10 Best Free Job Apps You Need For Effective Job Hunting

Seeking for the right job but not sure how to do it in a more effective way?

Try job search apps!

To make the job hunting process easier, I’m recommending 10 best job apps that can help you look for the right match anywhere at any time. The best of all? They’re all free!

1. jobandtalent

jobandtalent

    Great for browsing new jobs as you commute home via subway, bus or carpool, the jobandtalent app is like a Pinterest for job seekers.

    Easily browse, save and revisit job postings from your smartphone and receive notifications about jobs that match your professional qualifications.

    Download it for iOS and Android.

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    2. Jobr

    jobr

      This job hunting app is unique in that it lets you anonymously browse job listings based on your professional resume. If a company that you like also shows an interest in you, the app let’s you chat directly with a company rep. Great for getting your foot in the door and making a memorable impression.

      Download it for iOS.

      3. Monster Job Search

      monster job search

        I’m a big fan of Monster. It’s one of the first job sites employers think of when they want to list a new position online. The Monster Job Search app functions pretty similarly to the normal website, so it’s very easy to use for not-so-tech-savvy job hunters.

        Download it for iOS and Android.

        4. Jobs and Career Search

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        job and career search

          This is a good, simple app for browsing global locations for your next job. With a job index of more than 50,000 jobs listed globally, this app is a good choice if you are moving to a new area and want to line a new job up quickly.

          Download it for iOS.

          5. Hyper Networking Groups

          hyper networking groups

            This job hunting app isn’t so much a job hunting app as it is a connections hunting app. It’s great for learning who’s who in your desired field and forming connections. It also shows you how you and your industry connections are connected via your social networks, so you can follow up with them on your other social sites.

            Download it for iOS.

            6. CardDrop

            CardDrop

              CardDrop is an awesome job hunting app that let’s you digitally drop and pick up virtual business cards. This app is great for helping you make new connections at seminars, interviews, meetings and conferences. You can also attach social media profiles to the cards you pick up or send to enable easier connecting on social networks.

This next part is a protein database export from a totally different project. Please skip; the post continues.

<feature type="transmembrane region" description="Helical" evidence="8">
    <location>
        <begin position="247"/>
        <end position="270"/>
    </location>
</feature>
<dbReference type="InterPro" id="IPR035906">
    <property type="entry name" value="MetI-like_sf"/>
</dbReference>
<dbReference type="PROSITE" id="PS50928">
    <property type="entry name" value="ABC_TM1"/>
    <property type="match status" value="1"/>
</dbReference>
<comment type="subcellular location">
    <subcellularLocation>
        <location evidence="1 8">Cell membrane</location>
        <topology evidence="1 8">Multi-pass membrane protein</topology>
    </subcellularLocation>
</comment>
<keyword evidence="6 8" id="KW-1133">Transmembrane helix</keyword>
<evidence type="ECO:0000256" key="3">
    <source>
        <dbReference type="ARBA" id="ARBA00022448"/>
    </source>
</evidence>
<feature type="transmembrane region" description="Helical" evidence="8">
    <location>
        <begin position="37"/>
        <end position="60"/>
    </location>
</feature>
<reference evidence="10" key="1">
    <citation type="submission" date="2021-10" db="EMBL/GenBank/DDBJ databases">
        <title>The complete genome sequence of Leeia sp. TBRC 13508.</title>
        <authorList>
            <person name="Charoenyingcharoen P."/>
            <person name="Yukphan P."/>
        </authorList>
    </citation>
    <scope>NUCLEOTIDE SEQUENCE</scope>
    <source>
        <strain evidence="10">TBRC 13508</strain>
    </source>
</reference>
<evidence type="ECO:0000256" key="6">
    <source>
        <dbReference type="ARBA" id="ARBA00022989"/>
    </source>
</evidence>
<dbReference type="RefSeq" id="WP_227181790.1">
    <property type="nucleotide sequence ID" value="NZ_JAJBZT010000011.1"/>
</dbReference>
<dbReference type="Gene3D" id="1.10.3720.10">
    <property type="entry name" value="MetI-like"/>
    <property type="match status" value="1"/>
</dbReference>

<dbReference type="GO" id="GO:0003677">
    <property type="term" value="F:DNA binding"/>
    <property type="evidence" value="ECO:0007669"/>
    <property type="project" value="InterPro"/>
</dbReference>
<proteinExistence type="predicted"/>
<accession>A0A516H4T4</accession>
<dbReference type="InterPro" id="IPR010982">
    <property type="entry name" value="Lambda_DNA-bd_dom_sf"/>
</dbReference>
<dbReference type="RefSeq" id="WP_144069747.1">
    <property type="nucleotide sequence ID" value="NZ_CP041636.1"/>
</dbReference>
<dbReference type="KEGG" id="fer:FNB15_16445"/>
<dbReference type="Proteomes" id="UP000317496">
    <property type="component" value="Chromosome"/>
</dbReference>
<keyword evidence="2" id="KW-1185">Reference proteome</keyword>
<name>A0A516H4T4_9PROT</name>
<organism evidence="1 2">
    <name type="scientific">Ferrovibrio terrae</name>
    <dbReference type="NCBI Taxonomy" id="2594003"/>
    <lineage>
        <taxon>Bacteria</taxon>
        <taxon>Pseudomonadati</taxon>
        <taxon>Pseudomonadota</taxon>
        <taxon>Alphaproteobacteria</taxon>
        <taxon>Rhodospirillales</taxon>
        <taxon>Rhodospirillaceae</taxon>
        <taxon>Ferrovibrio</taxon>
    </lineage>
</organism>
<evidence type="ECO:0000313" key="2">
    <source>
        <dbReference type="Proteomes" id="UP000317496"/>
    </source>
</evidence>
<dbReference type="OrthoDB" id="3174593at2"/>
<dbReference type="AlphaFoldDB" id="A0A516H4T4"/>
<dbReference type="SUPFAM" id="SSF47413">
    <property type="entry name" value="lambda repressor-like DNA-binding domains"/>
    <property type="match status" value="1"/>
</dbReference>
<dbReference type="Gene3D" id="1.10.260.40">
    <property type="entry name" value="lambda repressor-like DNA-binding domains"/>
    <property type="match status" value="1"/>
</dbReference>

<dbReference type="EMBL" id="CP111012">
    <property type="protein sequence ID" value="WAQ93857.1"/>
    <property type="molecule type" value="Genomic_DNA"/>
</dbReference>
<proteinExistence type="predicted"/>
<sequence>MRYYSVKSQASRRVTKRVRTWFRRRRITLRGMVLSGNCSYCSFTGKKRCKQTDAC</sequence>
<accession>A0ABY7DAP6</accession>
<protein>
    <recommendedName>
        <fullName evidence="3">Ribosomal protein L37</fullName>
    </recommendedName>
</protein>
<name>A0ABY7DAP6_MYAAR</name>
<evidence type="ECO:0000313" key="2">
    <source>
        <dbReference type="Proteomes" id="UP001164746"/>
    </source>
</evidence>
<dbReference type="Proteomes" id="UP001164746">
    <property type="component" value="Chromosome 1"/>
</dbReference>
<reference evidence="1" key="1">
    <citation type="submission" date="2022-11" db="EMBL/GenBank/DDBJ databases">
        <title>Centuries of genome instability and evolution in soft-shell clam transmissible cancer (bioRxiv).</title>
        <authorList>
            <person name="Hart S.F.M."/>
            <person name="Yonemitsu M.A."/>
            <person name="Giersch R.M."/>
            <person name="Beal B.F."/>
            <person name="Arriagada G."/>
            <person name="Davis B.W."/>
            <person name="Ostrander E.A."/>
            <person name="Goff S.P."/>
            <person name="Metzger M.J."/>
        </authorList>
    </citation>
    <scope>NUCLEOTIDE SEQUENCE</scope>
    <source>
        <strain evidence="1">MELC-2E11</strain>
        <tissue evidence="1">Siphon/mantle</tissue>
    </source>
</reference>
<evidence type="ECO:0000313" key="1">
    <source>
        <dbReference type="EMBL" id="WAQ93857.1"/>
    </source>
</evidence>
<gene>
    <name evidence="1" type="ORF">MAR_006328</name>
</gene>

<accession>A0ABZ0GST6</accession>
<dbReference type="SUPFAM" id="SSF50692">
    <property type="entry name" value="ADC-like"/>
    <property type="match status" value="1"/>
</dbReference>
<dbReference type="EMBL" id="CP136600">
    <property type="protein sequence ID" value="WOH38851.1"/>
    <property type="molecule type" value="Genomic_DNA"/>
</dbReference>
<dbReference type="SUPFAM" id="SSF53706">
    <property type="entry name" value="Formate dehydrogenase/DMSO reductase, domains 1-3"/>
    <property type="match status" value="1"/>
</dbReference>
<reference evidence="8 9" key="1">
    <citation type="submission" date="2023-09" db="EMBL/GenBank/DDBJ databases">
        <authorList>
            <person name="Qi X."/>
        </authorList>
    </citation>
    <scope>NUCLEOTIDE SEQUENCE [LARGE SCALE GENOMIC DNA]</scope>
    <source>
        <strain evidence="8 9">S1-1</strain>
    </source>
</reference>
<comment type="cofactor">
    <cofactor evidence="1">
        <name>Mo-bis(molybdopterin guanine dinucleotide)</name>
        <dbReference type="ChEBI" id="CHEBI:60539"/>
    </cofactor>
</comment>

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              Download it for Android and iOS.

              7. Job Interview Questions

              interview questions both

                Okay, so this app looks kind of outdated, but it’s super useful for getting you into the swing of answering any kind of interview question that is thrown your way. The big benefit of using this app is that it explains to you what your interviewers motivations might be for asking you a specific kind of question. Learn what your interviewer is looking for in your answers and be more prepared for the real interview when the time comes.

                Download it for Android.

                8. 101 Interview Questions and Answers

                101 both

                  This app is great because it provides guidance about the kinds of answers you should give for each kind of question. Think of it as an essay rubric but for job interview questions.

                  Download it for Android.

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                  9. Job Interview Question-Answer

                  q and a

                    Feeling confident with your text-answered interview questions but concerned about doing the face-to-face interview? This app prepares you for interacting with your interviewer by simulating an employer asking you questions.

                    You can record your response and see what you look like to the interviewer to understand what movements, vocal pauses, etc. you need to work on.

                    Download this app for iOS and Android.

                    10. HireVue

                    hirevue

                      HireVue is a great job hunting app for those times when your interviewer wants to get some preliminary questions out of the way.

                      When an interested employer wants to interview you, they send you a request via HireVue and you can answer it in your free time, when you’re ready. Your interview might consist of a some FaceTime, some multiple choice questions or open-ended text answers and can be completed and sent to the interviewer when you’re finish.

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                      Download it for Android and iOS.

                      Featured photo credit: Yura Fresh via unsplash.com